From left to right: Marya Ford, Assistant Vice President for Clinical Applications at MedStar Health; Karla Arzola, IT Director at Swedish Medical Center; Sarah Richardson, Senior Vice President and Chief Digital and Information Officer at Tivity Health; and Barbara Franta, Executive Director of Digital Applications and Information Solutions at UChicago Medicine. Photo by Teta Alim
Karla Arzola, IT director of the Colorado-based Swedish Medical Center (part of HCA Healthcare’s HealthONE), highlighted her journey, starting from when she was born and raised in Mexico, and stressed the importance of finding a mentor and seizing opportunities.
Sarah Richardson, senior vice president and chief digital and information officer at wellness solutions company Tivity Health, spoke about moving multiple times for her career, taking big leaps of faith and failing, and how remote work options can help working caregivers. She said her company’s full embrace of remote work can still be engaging and supportive. In fact, she said, four of the five members of the executive IT team are women.
“It’s the art of the possible that exists inside of every single one of us,” Richardson said, urging the room to embrace moving for career advancement.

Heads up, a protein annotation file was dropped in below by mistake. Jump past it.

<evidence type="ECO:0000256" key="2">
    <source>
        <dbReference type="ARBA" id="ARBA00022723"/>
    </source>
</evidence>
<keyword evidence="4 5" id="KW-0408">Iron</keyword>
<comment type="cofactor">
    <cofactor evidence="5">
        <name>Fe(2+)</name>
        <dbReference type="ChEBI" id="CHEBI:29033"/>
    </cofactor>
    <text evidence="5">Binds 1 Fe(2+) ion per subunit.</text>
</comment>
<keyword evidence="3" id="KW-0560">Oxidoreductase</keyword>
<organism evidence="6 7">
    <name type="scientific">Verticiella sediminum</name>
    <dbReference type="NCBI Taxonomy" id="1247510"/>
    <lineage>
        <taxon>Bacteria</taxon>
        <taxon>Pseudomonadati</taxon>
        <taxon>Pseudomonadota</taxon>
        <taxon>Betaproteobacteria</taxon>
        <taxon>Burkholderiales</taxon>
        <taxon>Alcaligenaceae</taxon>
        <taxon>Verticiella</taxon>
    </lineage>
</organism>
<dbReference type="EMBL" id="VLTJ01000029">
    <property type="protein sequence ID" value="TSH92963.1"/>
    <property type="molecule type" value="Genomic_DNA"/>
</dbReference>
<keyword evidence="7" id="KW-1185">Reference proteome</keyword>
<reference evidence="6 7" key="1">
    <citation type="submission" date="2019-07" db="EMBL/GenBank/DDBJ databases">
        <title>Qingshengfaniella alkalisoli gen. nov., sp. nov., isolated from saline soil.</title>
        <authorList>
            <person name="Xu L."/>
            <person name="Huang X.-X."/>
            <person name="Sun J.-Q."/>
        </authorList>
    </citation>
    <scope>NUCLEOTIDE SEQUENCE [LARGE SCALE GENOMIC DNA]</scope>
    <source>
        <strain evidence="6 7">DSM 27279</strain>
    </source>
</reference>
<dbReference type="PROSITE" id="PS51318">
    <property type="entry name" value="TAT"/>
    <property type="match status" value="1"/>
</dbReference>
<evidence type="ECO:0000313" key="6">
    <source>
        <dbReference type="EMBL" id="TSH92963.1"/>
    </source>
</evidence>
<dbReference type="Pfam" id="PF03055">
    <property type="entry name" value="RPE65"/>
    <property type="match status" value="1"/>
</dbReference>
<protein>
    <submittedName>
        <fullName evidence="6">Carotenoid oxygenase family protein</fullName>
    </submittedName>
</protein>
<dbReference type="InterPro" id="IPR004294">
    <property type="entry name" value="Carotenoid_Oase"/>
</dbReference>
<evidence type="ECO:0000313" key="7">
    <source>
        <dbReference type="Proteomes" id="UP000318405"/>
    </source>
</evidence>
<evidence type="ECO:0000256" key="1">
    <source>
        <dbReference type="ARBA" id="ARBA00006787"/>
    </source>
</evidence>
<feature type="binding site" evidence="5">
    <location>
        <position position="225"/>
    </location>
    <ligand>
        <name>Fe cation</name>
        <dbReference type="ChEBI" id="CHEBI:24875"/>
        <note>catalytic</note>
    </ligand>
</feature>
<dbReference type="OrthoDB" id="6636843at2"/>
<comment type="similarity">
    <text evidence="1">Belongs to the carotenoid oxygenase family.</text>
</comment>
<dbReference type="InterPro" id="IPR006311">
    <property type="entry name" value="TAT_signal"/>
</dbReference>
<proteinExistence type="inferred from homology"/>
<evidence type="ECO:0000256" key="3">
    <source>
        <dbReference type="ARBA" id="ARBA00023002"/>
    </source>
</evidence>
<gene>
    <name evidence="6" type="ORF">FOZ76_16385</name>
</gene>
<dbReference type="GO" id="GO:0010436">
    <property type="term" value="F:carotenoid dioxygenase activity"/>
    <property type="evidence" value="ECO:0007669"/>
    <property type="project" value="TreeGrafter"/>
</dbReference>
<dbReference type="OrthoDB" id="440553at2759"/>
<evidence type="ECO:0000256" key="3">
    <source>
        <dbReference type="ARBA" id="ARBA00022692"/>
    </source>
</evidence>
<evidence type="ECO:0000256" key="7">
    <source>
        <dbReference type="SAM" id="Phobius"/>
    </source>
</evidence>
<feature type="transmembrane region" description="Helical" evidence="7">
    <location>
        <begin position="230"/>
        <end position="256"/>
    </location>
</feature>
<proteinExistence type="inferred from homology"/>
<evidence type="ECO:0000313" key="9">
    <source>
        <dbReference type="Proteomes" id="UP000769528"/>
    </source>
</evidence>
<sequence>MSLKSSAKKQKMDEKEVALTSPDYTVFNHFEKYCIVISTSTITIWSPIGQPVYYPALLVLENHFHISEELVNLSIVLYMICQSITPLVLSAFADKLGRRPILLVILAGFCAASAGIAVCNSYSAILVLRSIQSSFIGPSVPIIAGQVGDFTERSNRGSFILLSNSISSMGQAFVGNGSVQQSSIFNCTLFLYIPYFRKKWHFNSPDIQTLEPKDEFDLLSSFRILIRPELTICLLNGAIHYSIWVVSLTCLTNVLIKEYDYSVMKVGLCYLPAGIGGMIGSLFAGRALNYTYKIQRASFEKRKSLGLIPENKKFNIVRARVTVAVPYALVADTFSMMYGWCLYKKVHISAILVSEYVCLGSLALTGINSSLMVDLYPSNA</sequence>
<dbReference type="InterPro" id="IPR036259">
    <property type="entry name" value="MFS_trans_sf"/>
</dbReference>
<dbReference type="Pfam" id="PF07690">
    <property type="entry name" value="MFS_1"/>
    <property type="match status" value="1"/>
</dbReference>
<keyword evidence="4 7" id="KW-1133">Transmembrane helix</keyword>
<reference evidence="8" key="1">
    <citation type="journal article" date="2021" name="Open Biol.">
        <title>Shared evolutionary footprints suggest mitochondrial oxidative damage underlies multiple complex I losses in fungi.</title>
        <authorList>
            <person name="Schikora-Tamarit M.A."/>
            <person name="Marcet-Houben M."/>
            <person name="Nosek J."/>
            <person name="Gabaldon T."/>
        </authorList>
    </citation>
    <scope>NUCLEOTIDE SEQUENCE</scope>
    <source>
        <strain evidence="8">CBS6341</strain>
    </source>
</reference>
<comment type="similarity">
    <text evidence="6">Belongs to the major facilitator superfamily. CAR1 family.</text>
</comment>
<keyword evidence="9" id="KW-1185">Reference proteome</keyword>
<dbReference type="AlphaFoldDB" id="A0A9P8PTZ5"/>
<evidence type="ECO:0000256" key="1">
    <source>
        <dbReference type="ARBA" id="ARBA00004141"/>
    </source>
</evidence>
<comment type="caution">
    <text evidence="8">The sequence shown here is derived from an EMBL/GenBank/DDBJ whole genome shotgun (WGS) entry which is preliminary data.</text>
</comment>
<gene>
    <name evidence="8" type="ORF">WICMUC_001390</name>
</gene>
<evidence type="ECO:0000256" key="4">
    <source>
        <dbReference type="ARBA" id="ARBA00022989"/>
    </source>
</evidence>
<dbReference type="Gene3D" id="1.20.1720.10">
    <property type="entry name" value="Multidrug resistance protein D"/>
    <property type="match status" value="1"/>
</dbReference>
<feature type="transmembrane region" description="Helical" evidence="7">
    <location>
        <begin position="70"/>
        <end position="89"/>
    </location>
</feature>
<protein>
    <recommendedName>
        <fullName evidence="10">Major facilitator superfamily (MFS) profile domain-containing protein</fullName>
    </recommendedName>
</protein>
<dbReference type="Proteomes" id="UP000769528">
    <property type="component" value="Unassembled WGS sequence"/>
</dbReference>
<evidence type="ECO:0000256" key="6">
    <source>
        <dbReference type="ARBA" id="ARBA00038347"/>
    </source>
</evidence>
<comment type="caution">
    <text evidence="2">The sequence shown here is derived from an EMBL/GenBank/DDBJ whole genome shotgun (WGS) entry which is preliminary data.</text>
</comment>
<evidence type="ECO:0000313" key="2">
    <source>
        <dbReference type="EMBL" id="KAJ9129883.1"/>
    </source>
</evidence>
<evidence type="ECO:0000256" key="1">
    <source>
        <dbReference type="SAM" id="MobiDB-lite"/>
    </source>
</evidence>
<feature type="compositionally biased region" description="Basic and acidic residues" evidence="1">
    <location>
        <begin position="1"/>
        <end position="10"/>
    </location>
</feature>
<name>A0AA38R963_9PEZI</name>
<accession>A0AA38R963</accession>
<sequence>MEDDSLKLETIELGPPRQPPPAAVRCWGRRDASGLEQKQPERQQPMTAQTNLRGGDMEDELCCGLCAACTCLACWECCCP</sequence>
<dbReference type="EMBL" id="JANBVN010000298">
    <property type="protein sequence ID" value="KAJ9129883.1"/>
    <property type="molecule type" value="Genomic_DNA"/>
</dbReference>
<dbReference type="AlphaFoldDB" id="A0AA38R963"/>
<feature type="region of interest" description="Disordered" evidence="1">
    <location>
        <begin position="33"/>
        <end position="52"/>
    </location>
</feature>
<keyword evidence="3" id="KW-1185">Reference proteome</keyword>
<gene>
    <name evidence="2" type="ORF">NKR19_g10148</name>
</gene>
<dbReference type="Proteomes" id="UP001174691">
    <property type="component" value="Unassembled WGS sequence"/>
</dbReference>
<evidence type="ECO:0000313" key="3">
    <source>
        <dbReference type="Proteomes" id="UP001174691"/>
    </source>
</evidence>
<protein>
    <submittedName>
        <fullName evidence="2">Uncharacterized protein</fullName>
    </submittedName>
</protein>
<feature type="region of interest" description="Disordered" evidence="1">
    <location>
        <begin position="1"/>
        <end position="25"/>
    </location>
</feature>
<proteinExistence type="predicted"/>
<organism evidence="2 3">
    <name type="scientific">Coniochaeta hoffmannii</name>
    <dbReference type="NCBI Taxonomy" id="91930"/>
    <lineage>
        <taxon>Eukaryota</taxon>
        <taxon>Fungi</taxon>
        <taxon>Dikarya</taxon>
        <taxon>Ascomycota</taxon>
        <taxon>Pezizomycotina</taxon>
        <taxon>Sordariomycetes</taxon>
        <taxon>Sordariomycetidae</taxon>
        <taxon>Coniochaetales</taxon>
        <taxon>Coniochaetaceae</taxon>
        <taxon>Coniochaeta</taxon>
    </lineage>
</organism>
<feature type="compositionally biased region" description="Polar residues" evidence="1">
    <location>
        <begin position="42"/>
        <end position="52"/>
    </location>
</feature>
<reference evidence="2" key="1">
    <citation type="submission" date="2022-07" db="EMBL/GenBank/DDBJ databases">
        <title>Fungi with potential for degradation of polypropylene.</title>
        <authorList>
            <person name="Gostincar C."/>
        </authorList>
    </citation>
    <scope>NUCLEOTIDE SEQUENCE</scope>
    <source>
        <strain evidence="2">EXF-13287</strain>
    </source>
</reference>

Barbara Franta, executive director of digital applications and information solutions at UChicago Medicine, also emphasized risk-taking: “We only grow when things are uncomfortable.”
Franta started her healthcare career more than 30 years ago in patient care services, moved to revenue cycle and then pivoted to IT eight years ago. She said she understood that many women couldn’t take risks because of family obligations, financial insecurity or a lack of self-confidence. It may take a lot of work, Franta said, but it’s important for women to crystalize a vision for their careers.
“What do you want? What moves you at your core?” she said. “Everything else falls off to the side. And at that point, your caterpillar gets to grow into a beautiful butterfly.”
EXPLORE: What is femtech, and how is it evolving in healthcare?
‘Find Yourself a Village of Mentors’
At the session titled “Women in Healthcare IT: Cultivating Women to Lean into Healthcare IT Leadership,” the four panelists spoke about the changes in the industry, balancing professional and personal lives, and the importance of mentorship.
Tanya Townsend, senior vice president and CIO at New Orleans-based LCMC Health, highlighted how much healthcare IT is embraced at the executive table now. She reports directly to the CEO of her organization, which has not always been the case.
MEDITECH Executive Vice President and COO Helen Waters agreed: “IT has moved from the back office function of nobody knowing what it did and being in the basement to being a strategic enabler of transformation, growth and strategy formalization, and that’s a massive change.”
Speaking from a business perspective, Vandna Pandita, vice president of HEDIS Strategy and Analytics at payer AmeriHealth Caritas, added, “What’s changed for me is the fact that now my IT partners and I, on the business side, can sit at the table and have those conversations and understand where the strategy is, what we need to do and how we can accomplish it together.”